resource fullApplicationName 'Microsoft.Web/[email protected]' = {  name: fullApplicationName_var  location: location  kind: 'app'  tags: {    CostCenter: tags.costCenter    Environment: tags.environment    Description: tags.description    ManagedBy: tags.managedBy  }  properties: {    serverFarmId:    clientAffinityEnabled: true    siteConfig: {      appSettings: []      linuxFxVersion: linuxFxVersion      alwaysOn: false      ftpsState: 'Disabled'      http20Enabled: true      minTlsVersion: '1.2'      remoteDebuggingEnabled: false    }    httpsOnly: true  }  identity: {    type: 'SystemAssigned'  }}
output fullApplicationName string = fullApplicationName_var

When transpiled down to an ARM template, this Bicep file more than doubles in size:

  • azuredeploy.bicep - 1782 bytes
  • azuredeploy.json - 3863 bytes

This tells you something of the advantage of Bicep. The template comes with an associated azuredeploy.parameters.json file:

{    "$schema": "",    "contentVersion": "",    "parameters": {        "tags": {            "value": {                "costCenter": "8888",                "environment": "stg",                "application": "hello-azure",                "description": "App Service for hello-azure",                "managedBy": "ARM"            }        },        "sku": {            "value": "B1"        }    }}

It's worth remembering that you can use the same parameters files with Bicep that you can use with ARM templates. This is great for minimising friction when it comes to migrating.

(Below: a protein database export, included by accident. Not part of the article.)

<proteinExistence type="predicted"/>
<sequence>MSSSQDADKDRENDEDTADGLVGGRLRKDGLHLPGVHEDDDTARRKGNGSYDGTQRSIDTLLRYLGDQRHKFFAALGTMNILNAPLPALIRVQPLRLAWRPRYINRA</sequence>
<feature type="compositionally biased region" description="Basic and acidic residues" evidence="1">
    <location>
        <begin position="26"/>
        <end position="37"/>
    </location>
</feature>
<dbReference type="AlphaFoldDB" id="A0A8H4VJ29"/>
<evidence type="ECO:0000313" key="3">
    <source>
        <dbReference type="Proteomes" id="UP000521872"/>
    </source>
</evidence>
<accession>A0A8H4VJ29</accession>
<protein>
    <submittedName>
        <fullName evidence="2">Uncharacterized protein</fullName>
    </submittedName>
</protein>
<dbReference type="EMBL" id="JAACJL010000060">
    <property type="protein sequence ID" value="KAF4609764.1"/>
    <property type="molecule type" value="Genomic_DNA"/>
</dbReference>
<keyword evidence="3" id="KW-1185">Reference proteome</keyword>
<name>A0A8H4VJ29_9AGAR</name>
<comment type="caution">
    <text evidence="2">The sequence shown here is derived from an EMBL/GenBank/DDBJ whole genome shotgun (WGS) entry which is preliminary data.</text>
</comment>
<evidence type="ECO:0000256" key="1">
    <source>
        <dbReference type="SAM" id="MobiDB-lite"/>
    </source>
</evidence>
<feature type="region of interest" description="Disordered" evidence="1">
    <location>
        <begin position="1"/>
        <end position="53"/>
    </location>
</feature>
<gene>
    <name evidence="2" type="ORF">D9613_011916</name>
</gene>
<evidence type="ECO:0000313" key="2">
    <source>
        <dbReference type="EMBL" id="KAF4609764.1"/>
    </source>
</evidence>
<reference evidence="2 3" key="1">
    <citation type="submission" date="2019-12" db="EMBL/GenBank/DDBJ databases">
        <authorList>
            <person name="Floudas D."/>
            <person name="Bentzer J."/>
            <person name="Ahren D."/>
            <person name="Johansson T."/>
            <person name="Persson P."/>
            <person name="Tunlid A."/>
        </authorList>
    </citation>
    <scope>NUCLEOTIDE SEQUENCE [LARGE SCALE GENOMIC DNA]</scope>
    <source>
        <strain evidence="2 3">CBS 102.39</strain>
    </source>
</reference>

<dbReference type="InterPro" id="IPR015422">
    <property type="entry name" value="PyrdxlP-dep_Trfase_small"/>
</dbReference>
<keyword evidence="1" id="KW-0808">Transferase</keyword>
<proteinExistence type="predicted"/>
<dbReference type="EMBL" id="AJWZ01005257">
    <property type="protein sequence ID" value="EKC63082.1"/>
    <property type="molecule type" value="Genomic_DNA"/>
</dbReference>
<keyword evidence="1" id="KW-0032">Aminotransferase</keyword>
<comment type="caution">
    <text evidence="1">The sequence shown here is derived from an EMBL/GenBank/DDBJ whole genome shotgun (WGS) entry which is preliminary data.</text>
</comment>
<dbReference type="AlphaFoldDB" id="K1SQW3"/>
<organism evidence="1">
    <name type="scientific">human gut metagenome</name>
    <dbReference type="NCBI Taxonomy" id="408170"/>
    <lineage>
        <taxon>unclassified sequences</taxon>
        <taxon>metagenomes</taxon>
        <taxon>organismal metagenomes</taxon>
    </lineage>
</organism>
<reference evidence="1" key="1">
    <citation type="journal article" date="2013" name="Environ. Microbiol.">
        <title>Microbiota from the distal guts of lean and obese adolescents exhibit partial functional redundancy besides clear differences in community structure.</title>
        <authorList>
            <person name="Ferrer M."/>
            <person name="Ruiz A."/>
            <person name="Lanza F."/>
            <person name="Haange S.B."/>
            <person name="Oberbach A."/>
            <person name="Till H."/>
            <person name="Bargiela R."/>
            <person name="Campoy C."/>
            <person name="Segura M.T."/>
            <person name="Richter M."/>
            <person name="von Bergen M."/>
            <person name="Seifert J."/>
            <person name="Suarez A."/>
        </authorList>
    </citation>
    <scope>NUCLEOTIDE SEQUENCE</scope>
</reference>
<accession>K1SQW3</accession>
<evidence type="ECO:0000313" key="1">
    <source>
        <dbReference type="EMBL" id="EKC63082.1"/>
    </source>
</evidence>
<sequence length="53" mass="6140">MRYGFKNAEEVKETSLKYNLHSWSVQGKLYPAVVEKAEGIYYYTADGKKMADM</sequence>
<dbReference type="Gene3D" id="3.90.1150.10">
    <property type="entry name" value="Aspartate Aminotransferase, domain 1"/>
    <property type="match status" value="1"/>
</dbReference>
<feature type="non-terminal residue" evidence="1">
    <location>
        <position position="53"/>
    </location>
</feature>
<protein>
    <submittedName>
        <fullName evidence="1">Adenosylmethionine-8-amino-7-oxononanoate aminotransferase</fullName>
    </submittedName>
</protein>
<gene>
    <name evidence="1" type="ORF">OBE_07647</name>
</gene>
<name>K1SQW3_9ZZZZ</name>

Bicep in azure-pipelines.yml#

Now we have our Bicep file, we want to execute it from the context of an Azure Pipeline. If we were working directly with the ARM template we'd likely have something like this in place:

        - task: [email protected]          displayName: "Deploy Hello Azure ARM"          inputs:            azureResourceManagerConnection: '$(azureSubscription)'            action: Create Or Update Resource Group            resourceGroupName: '$(resourceGroupName)'            location: 'North Europe'            templateLocation: Linked artifact            csmFile: 'infra/app-service/azuredeploy.json'            csmParametersFile: 'infra/app-service/azuredeploy.parameters.json'            deploymentMode: Incremental            deploymentOutputs: resourceGroupDeploymentOutputs            overrideParameters: -applicationName $(Build.Repository.Name)
        - pwsh: |            $outputs = ConvertFrom-Json '$(resourceGroupDeploymentOutputs)'            foreach ($output in $outputs.PSObject.Properties) {                Write-Host "##vso[task.setvariable variable=RGDO_$($output.Name)]$($output.Value.value)"            }          displayName: "Turn ARM outputs into variables"